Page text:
Teens with HIV are having more risky sex with more partners than their counterparts did in the years before powerful new medications for HIV were introduced in 1996, according to a new report in the American Journal of Health Behavior.
A group of HIV-positive youth studied between 1999 and 2000 reported having more sexual partners, more unprotected sex and more drug use than HIV-positive youth studied between 1994 and 1996, say Marguerita Lightfoot, Ph.D. and colleagues at the UCLA AIDS Institute at the David Geffen School of Medicine.
Highly active antiretroviral therapies, or HAART, were introduced in 1996. The new drugs have successfully lowered virus levels and prolonged the lives of thousands of HIV patients.
Marguerita Lightfoot | EurekAlert!
New discoveries predict ability to forecast dementia from single molecule
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What if, instead of turning up the thermostat, you could warm up with high-tech, flexible patches sewn into your clothes - while significantly reducing your...
A widely used diabetes medication combined with an antihypertensive drug specifically inhibits tumor growth – this was discovered by researchers from the University of Basel’s Biozentrum two years ago. In a follow-up study, recently published in “Cell Reports”, the scientists report that this drug cocktail induces cancer cell death by switching off their energy supply.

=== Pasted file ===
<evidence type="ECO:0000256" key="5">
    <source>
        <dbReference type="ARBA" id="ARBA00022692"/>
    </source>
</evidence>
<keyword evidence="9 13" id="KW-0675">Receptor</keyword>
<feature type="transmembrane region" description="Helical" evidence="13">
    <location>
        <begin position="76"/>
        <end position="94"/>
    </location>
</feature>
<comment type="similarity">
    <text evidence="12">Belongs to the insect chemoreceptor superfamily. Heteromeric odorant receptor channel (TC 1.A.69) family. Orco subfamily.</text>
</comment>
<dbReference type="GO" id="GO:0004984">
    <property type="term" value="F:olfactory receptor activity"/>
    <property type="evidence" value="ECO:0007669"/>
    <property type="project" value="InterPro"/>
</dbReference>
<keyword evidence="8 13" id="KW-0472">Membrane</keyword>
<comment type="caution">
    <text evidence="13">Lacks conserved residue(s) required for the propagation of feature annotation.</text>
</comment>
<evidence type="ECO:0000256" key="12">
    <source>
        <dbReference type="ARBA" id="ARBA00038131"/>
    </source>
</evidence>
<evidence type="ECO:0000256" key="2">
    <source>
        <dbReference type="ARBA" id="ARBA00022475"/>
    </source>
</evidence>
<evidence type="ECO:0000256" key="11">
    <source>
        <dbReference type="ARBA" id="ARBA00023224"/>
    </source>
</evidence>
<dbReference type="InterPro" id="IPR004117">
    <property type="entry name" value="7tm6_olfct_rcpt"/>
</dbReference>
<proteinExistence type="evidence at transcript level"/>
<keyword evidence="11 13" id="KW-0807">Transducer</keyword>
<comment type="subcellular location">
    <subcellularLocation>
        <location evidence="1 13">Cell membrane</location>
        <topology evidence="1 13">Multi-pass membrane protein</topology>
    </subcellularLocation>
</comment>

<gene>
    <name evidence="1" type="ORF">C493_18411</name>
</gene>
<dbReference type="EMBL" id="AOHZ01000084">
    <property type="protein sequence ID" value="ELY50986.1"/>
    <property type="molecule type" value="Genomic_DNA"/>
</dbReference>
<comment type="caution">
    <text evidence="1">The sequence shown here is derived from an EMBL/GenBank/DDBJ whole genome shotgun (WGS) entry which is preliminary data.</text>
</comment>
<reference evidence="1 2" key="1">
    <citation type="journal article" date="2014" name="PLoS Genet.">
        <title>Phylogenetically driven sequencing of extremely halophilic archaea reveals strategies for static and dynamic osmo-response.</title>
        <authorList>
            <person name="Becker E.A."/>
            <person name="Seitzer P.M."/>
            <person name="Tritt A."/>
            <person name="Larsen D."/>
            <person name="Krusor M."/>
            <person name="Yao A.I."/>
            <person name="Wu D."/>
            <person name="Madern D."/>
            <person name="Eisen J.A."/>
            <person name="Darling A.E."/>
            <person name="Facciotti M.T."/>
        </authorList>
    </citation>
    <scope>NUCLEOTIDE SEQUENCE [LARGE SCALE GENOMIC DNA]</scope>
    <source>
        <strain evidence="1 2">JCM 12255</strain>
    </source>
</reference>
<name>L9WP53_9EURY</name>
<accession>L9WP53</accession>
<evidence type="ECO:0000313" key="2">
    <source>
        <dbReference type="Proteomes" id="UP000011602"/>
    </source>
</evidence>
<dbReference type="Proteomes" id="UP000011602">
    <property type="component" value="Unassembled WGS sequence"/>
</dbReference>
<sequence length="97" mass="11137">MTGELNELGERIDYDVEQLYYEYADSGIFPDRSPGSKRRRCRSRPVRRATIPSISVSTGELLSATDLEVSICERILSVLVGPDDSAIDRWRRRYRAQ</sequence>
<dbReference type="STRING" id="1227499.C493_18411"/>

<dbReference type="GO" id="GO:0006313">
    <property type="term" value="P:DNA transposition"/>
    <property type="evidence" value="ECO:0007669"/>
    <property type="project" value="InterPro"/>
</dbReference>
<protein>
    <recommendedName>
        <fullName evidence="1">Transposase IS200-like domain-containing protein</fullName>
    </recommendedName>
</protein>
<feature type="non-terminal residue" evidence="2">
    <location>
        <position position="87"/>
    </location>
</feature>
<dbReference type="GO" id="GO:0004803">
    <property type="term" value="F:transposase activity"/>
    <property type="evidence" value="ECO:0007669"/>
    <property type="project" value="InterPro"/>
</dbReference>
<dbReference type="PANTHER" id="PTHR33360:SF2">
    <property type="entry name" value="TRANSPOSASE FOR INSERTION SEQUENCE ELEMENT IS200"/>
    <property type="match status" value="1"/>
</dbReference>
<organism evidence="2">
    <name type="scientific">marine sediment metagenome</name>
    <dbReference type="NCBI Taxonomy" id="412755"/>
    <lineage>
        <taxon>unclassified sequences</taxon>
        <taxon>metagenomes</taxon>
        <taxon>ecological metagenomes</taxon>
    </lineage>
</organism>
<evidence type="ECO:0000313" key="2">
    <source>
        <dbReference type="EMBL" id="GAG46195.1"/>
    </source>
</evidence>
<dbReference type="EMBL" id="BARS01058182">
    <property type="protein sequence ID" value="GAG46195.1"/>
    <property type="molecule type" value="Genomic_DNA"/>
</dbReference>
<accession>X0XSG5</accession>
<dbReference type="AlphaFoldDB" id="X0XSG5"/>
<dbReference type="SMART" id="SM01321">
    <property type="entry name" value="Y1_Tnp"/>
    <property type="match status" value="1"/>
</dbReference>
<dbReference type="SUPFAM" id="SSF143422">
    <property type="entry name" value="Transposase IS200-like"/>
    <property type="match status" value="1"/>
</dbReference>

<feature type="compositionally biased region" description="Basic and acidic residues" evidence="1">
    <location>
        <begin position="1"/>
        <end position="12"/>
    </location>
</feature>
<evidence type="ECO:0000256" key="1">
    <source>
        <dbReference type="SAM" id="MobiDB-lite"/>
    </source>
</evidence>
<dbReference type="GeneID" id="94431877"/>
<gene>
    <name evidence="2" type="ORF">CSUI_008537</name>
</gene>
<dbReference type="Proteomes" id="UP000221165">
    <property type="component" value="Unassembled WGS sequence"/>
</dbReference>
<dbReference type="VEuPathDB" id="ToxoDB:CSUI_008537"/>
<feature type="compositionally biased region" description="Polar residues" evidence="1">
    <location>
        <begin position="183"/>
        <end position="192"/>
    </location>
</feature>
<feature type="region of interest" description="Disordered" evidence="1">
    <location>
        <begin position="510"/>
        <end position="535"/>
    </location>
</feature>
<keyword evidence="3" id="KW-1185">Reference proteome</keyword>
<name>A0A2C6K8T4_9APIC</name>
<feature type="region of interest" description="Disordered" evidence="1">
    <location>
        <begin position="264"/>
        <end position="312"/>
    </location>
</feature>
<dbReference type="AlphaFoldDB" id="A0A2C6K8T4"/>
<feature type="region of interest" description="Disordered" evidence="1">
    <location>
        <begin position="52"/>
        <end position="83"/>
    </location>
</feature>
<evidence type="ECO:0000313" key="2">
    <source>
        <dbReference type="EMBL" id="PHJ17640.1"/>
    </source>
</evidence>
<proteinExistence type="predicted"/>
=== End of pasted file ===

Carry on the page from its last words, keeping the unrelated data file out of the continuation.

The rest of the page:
The widely used anti-diabetes drug metformin not only reduces blood sugar but also has an anti-cancer effect. However, the metformin dose commonly used in the...
A research team from the University of Zurich has developed a new drone that can retract its propeller arms in flight and make itself small to fit through narrow gaps and holes. This is particularly useful when searching for victims of natural disasters.
Inspecting a damaged building after an earthquake or during a fire is exactly the kind of job that human rescuers would like drones to do for them. A flying...
Over the last decade, there has been much excitement about the discovery, recognised by the Nobel Prize in Physics only two years ago, that there are two types...
What if a sensor sensing a thing could be part of the thing itself? Rice University engineers believe they have a two-dimensional solution to do just that.
Rice engineers led by materials scientists Pulickel Ajayan and Jun Lou have developed a method to make atom-flat sensors that seamlessly integrate with devices...
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